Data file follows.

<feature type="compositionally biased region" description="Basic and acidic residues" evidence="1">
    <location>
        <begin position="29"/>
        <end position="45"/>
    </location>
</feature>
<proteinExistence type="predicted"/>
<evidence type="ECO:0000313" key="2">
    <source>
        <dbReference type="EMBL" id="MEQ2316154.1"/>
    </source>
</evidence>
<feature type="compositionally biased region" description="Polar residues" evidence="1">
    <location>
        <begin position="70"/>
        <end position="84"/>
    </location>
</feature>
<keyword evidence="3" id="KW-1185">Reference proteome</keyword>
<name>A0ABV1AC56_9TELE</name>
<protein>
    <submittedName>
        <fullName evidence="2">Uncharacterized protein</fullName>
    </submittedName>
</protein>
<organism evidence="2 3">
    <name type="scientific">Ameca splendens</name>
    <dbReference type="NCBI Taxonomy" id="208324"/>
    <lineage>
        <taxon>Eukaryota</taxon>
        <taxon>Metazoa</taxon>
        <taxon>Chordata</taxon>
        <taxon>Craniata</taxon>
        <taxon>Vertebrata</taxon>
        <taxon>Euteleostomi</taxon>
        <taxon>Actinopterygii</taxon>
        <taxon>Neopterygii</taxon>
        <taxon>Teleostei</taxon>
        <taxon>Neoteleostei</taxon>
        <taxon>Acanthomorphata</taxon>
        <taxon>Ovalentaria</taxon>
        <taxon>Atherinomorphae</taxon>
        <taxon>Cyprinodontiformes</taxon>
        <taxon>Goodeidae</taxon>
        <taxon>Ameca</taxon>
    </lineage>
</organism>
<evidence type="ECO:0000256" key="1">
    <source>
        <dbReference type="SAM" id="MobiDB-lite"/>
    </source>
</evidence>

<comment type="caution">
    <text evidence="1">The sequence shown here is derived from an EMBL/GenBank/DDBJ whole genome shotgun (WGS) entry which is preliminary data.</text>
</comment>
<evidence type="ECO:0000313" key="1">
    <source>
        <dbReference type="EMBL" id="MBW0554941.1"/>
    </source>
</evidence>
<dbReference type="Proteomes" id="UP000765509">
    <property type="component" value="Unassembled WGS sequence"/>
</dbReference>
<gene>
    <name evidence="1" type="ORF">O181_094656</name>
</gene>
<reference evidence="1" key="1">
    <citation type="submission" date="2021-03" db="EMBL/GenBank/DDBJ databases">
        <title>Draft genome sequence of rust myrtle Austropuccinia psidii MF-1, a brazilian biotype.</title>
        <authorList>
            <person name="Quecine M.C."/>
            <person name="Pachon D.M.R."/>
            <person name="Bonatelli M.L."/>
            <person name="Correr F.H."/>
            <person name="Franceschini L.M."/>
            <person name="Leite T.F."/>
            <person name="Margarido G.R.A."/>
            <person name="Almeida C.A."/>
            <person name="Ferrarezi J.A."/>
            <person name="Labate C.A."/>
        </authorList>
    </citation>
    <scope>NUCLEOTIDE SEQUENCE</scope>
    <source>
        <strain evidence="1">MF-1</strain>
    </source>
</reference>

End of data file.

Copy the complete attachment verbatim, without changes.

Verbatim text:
<feature type="compositionally biased region" description="Basic and acidic residues" evidence="1">
    <location>
        <begin position="29"/>
        <end position="45"/>
    </location>
</feature>
<proteinExistence type="predicted"/>
<evidence type="ECO:0000313" key="2">
    <source>
        <dbReference type="EMBL" id="MEQ2316154.1"/>
    </source>
</evidence>
<feature type="compositionally biased region" description="Polar residues" evidence="1">
    <location>
        <begin position="70"/>
        <end position="84"/>
    </location>
</feature>
<keyword evidence="3" id="KW-1185">Reference proteome</keyword>
<name>A0ABV1AC56_9TELE</name>
<protein>
    <submittedName>
        <fullName evidence="2">Uncharacterized protein</fullName>
    </submittedName>
</protein>
<organism evidence="2 3">
    <name type="scientific">Ameca splendens</name>
    <dbReference type="NCBI Taxonomy" id="208324"/>
    <lineage>
        <taxon>Eukaryota</taxon>
        <taxon>Metazoa</taxon>
        <taxon>Chordata</taxon>
        <taxon>Craniata</taxon>
        <taxon>Vertebrata</taxon>
        <taxon>Euteleostomi</taxon>
        <taxon>Actinopterygii</taxon>
        <taxon>Neopterygii</taxon>
        <taxon>Teleostei</taxon>
        <taxon>Neoteleostei</taxon>
        <taxon>Acanthomorphata</taxon>
        <taxon>Ovalentaria</taxon>
        <taxon>Atherinomorphae</taxon>
        <taxon>Cyprinodontiformes</taxon>
        <taxon>Goodeidae</taxon>
        <taxon>Ameca</taxon>
    </lineage>
</organism>
<evidence type="ECO:0000256" key="1">
    <source>
        <dbReference type="SAM" id="MobiDB-lite"/>
    </source>
</evidence>

<comment type="caution">
    <text evidence="1">The sequence shown here is derived from an EMBL/GenBank/DDBJ whole genome shotgun (WGS) entry which is preliminary data.</text>
</comment>
<evidence type="ECO:0000313" key="1">
    <source>
        <dbReference type="EMBL" id="MBW0554941.1"/>
    </source>
</evidence>
<dbReference type="Proteomes" id="UP000765509">
    <property type="component" value="Unassembled WGS sequence"/>
</dbReference>
<gene>
    <name evidence="1" type="ORF">O181_094656</name>
</gene>
<reference evidence="1" key="1">
    <citation type="submission" date="2021-03" db="EMBL/GenBank/DDBJ databases">
        <title>Draft genome sequence of rust myrtle Austropuccinia psidii MF-1, a brazilian biotype.</title>
        <authorList>
            <person name="Quecine M.C."/>
            <person name="Pachon D.M.R."/>
            <person name="Bonatelli M.L."/>
            <person name="Correr F.H."/>
            <person name="Franceschini L.M."/>
            <person name="Leite T.F."/>
            <person name="Margarido G.R.A."/>
            <person name="Almeida C.A."/>
            <person name="Ferrarezi J.A."/>
            <person name="Labate C.A."/>
        </authorList>
    </citation>
    <scope>NUCLEOTIDE SEQUENCE</scope>
    <source>
        <strain evidence="1">MF-1</strain>
    </source>
</reference>